The first step was to remove technical variance that arose from using four GC–TOF mass spectrometers and varying instrument conditions over the last 17 years. Across all studies, the exact same concentrations of FAME internal standards were used, offering us the opportunity to use FAME retention index markers as a surrogate value for instrument performance for each specific sample. Hence, we normalized metabolite intensities in each sample by the sum of the FAME ion intensities. We validated that FAME intensities showed correlations greater than 0.8 across all samples, demonstrating that they also reflected differences in GC–MS injection conditions. Next, we automatically identified problematic samples and excluded those from BinDiscover. To do this, we removed samples with poor FAME patterns, as defined as extremely high or low FAME intensity values. In addition, we removed entire biological metadata triads if they showed more than 20% failed FAME samples (Additional file 3: Fig. S1), or if there were fewer than 10 samples in total for a specific biological metadata triad class. This data wrangling ensured that outliers did not have outsized effects on average metabolite intensities for any specific biological class. In this way, we balanced maximizing metadata coverage and maintaining statistical reliability. The distribution of sample counts is shown in Fig. 2. Next, we curated and combined metadata combinations to map metadata to established ontologies and to correct for misspellings. Metadata were manually entered into miniX over the last 17 years, leading to an array of metadata combinations for ‘homo sapiens’, ’homo sapien’, ‘Human’, ‘human’, spellings with extra spaces or tabs, and different synonyms for either species or organs. All strings were transformed into formal ontology entries, accounting for the largest reduction of metadata combinations. Overall, 515 metadata combinations remained, concomitant with a 23.3% reduction of specimen to a total number of 119,783 samples. The next type of data wrangling accounted for correcting intensity values for unique bins. Here, we first combined bins that were best represented by a single unique metabolite. Such double bins arose over the course of 17 years because of multiple derivatization forms (with or without trimethylsilylation of amino groups) or because of incorrect retention time index calculations due to overloaded chromatograms. To obtain a single intensity for each compound for each sample, we preferentially drew intensities from the most-populated bin. If that bin was not detected, we scaled the intensity of the next-most-populated bin according to the average intensity ratio between the two bins. Overall, we retained 16,616 bins to be associated with the metadata combinations (773 metabolites with known chemical structure, and 15,843 unknowns).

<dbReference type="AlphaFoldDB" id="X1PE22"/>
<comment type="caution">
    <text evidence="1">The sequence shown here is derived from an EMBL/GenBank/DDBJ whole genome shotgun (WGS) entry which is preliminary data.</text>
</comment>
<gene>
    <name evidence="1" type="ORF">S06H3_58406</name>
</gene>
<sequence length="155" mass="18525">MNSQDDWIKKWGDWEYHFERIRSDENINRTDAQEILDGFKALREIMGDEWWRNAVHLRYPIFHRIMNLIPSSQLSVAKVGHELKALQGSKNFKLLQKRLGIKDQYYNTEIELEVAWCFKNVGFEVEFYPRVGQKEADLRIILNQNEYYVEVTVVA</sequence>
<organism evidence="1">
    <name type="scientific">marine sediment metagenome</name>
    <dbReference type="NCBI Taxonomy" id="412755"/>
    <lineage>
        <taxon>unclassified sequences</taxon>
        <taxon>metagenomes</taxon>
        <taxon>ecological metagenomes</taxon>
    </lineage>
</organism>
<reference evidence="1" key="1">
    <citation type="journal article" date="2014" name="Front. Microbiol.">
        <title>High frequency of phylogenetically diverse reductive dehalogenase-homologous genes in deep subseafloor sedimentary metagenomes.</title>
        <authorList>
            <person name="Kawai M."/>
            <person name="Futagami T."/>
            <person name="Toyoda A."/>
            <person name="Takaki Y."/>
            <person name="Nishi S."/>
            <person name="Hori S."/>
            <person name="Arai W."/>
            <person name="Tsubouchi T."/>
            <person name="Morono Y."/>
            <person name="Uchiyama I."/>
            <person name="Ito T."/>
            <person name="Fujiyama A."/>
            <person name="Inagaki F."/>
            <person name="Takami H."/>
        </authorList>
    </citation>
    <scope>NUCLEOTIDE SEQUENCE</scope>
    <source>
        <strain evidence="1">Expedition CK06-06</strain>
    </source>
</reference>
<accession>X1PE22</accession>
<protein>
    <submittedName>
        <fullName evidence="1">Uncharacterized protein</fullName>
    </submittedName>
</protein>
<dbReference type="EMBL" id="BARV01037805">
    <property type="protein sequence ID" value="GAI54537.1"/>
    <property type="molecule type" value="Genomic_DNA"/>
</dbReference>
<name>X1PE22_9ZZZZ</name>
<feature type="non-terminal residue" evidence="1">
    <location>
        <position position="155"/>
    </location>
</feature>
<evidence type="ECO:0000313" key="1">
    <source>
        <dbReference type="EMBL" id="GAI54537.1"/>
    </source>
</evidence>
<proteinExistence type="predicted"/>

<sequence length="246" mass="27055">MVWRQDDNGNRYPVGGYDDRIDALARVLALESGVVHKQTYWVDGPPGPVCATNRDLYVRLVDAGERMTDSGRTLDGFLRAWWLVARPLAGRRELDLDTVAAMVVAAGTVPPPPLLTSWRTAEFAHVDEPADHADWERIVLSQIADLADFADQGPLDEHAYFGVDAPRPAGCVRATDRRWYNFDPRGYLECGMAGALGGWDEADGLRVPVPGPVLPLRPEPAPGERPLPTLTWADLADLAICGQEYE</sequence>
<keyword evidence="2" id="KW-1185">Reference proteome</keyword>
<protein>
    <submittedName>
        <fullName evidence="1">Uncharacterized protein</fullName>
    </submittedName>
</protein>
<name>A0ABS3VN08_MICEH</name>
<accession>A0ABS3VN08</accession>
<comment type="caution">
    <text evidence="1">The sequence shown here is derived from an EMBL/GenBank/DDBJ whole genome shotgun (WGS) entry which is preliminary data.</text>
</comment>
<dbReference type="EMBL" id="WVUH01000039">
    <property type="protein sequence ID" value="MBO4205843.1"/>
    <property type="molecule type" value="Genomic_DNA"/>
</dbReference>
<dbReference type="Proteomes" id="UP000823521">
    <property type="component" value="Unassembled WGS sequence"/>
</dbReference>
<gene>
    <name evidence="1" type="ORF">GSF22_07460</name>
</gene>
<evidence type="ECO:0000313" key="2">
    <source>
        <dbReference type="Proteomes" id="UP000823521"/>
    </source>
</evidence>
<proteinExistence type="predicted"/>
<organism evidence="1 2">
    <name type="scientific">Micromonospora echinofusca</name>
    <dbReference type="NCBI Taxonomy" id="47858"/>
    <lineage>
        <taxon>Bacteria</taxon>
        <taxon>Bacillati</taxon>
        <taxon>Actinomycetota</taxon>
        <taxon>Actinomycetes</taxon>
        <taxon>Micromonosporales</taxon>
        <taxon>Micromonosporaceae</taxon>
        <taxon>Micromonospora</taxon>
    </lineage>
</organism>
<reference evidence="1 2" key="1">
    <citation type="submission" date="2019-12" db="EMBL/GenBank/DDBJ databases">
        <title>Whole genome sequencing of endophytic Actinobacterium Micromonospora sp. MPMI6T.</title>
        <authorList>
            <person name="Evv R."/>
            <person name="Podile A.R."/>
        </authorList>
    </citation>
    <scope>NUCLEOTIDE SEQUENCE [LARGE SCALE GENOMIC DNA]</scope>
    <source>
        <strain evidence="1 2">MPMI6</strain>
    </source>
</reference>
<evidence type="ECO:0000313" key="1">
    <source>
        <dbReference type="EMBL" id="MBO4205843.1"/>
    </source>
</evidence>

Fig. 2